FairWinds Partners — February 29, 2012
The new gTLD application deadline is approaching fast, with just about six weeks left to submit. From our work at FairWinds, we know that many companies are working to finalize their applications, and some are even just getting started now. But everyone, regardless of when they got started, is hurtling toward the April 12 finish line.
Except it’s not really a finish line. While April 12, 2012 may be the deadline to submit your new gTLD application, it’s really more like the kickoff of your company’s new role as a gTLD registry operator. First comes the evaluation, of course, which could present certain obstacles, depending on the nature of your company’s new gTLD plans and how you answered the application questions. But that’s a topic for another post.
The topic of today’s post is ongoing registry responsibilities. Owning a new gTLD does not just mean that your company will now have access to a completely proprietary, entirely brand-able naming system. It means you will also have to meet certain expectations that ICANN has laid out for the lifetime of your registry (the standard is ten years, although the contract can be terminated with 180 days notice at any time, for any reason). ICANN actually lists all those responsibilities in the Applicant Guidebook in Section 5.4.1, aptly titled, “What is Expected of a Registry Operator.” (To the non-technical reader, the list can seem daunting, so we suggest you finish reading this post before referring to the Guidebook.)
Companies can breathe easily on some of these responsibilities, because, for the most part, they will have selected registry infrastructure providers to handle many of the technical tasks. These include things like operating the gTLD in a stable and secure manner, regularly depositing data into escrow (refer to our “Down with Data” post), and implementing Domain Name System Security Extensions, or DNSSEC.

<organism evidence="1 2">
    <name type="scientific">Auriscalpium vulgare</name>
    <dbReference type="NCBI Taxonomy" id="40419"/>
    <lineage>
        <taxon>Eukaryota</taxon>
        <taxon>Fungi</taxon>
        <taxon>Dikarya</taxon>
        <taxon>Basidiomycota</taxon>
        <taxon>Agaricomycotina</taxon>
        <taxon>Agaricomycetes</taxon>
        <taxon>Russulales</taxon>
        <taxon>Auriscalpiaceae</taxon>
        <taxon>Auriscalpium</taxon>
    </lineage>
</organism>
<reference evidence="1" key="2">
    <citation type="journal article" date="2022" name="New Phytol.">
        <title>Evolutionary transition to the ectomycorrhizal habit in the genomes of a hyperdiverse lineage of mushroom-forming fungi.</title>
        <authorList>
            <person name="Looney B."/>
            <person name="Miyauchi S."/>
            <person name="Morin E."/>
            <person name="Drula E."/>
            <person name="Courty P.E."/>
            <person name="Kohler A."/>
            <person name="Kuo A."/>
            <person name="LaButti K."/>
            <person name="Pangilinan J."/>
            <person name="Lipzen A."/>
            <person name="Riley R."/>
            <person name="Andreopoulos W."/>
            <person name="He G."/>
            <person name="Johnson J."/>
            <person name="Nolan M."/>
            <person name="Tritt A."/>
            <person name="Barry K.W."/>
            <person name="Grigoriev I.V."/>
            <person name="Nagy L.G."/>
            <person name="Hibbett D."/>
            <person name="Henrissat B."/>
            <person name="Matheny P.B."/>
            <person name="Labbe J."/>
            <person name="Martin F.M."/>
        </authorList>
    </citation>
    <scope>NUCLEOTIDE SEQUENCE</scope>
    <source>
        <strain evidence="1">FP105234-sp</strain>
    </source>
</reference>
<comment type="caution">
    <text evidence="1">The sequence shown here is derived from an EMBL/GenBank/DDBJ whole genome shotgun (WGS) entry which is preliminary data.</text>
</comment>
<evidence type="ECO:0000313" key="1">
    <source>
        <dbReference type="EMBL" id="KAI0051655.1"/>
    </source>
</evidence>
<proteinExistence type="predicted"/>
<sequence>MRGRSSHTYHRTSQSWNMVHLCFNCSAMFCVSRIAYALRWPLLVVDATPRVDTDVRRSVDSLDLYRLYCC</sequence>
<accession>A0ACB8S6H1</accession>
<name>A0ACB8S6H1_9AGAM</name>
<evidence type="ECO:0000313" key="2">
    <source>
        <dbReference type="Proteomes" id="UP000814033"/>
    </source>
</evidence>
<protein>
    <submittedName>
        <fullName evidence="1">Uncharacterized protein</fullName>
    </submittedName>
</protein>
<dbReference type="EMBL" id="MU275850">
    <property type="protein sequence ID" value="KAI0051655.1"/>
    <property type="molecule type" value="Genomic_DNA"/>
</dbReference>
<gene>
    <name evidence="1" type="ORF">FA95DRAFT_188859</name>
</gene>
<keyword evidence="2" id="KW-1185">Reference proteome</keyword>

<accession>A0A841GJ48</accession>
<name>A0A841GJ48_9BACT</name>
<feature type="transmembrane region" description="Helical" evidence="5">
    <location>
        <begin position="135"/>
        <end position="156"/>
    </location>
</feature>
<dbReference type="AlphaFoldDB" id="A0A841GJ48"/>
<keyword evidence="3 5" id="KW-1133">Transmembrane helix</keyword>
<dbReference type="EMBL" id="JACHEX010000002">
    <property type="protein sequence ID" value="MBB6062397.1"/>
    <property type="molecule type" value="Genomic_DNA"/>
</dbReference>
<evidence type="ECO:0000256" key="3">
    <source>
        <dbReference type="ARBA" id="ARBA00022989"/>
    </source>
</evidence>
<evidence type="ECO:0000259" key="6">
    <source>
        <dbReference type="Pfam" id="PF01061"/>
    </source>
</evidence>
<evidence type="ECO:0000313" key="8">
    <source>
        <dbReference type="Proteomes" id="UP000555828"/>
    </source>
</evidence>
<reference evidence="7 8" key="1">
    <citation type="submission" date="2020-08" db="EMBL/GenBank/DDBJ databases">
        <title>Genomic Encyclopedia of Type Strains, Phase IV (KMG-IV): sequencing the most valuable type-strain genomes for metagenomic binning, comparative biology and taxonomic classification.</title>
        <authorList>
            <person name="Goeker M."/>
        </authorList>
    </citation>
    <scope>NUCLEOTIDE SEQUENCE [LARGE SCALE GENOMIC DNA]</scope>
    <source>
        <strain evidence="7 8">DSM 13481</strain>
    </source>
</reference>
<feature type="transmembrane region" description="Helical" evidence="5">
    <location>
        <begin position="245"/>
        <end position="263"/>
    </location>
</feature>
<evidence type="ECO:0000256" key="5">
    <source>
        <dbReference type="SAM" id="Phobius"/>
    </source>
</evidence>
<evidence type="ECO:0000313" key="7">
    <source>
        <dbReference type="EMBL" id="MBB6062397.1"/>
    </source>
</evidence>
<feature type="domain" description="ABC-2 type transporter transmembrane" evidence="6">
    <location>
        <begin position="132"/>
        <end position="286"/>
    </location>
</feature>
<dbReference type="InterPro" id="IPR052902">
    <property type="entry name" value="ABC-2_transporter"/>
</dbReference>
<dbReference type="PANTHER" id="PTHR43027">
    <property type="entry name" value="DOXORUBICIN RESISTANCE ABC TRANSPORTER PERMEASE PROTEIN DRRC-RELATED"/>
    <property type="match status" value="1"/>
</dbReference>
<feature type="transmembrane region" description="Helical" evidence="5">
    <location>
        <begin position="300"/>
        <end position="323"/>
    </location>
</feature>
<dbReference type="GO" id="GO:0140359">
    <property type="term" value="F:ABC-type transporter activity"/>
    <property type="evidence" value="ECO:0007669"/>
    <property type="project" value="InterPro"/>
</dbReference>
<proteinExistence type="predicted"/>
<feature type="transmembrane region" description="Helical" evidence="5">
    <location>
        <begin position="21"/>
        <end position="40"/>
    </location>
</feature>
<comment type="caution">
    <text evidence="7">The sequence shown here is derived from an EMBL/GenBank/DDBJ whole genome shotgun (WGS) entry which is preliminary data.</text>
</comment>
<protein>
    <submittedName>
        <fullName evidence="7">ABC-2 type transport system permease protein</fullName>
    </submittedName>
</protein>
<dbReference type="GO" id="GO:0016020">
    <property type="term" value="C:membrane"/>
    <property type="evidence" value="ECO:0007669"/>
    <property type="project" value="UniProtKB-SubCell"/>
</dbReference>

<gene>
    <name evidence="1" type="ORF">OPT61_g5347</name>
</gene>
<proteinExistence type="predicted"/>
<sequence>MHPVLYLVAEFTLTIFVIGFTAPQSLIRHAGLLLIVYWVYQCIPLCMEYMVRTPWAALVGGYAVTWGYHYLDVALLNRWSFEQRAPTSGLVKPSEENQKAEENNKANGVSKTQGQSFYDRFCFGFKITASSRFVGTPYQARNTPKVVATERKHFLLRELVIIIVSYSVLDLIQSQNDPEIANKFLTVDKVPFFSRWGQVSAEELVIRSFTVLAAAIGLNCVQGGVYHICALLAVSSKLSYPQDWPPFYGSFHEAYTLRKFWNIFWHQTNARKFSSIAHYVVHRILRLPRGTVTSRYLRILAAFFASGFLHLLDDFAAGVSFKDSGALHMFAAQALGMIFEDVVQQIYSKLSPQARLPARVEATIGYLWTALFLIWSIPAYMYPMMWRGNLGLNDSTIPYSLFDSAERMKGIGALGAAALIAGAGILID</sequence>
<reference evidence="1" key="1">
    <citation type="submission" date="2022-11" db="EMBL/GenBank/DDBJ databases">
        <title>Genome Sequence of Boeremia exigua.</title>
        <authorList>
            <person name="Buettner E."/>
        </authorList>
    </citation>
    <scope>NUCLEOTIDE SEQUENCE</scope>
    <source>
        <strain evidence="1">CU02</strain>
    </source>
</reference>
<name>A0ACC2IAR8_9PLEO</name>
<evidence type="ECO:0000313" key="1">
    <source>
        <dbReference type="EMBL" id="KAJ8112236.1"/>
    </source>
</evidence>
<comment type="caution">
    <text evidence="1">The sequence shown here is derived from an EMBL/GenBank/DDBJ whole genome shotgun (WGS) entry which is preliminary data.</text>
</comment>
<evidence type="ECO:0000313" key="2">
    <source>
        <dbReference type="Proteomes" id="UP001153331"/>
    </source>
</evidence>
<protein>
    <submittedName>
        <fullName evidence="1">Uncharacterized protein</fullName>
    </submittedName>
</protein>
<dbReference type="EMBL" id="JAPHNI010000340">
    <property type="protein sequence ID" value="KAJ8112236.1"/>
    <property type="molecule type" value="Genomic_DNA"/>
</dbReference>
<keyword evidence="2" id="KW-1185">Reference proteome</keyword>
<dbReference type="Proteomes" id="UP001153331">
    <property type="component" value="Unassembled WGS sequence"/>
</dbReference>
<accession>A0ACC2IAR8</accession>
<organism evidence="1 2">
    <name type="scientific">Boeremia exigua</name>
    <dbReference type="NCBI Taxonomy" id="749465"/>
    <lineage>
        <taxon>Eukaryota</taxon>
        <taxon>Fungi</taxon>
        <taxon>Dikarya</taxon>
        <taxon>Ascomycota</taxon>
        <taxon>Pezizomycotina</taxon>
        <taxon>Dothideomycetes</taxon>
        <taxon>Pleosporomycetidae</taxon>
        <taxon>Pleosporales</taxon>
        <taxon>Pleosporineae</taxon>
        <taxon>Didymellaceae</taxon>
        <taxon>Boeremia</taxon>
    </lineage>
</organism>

But there are other responsibilities that will fall squarely on the shoulders of companies, as new gTLD registry operators. These include things like complying with consensus policies and temporary policies that have already been established, as well as those that will come up through ICANN’s policy development process in the future. In other words, once ICANN christens your company as a new registry, you will have to play by ICANN’s rules. In order to do this, it will help to have someone who stays up to date with all new and existing ICANN policies, and can advise your company on how to comply with them. Fortunately, you can outsource this role to a third-party provider or consultant.
Complying with all those policies might seem like a drag, but there is an upside: as a new gTLD registry operator, you actually get to help create new consensus policies. All registries can participate in the Registry Stakeholder Group of ICANN’s policy-making body, the Generic Names Supporting Organization (GNSO). There, they can impact how new policies get initiated and developed.
Like Uncle Ben said to Peter Parker, a.k.a. Spiderman, “With great power comes great responsibility.” But sometimes, with great responsibility comes great power.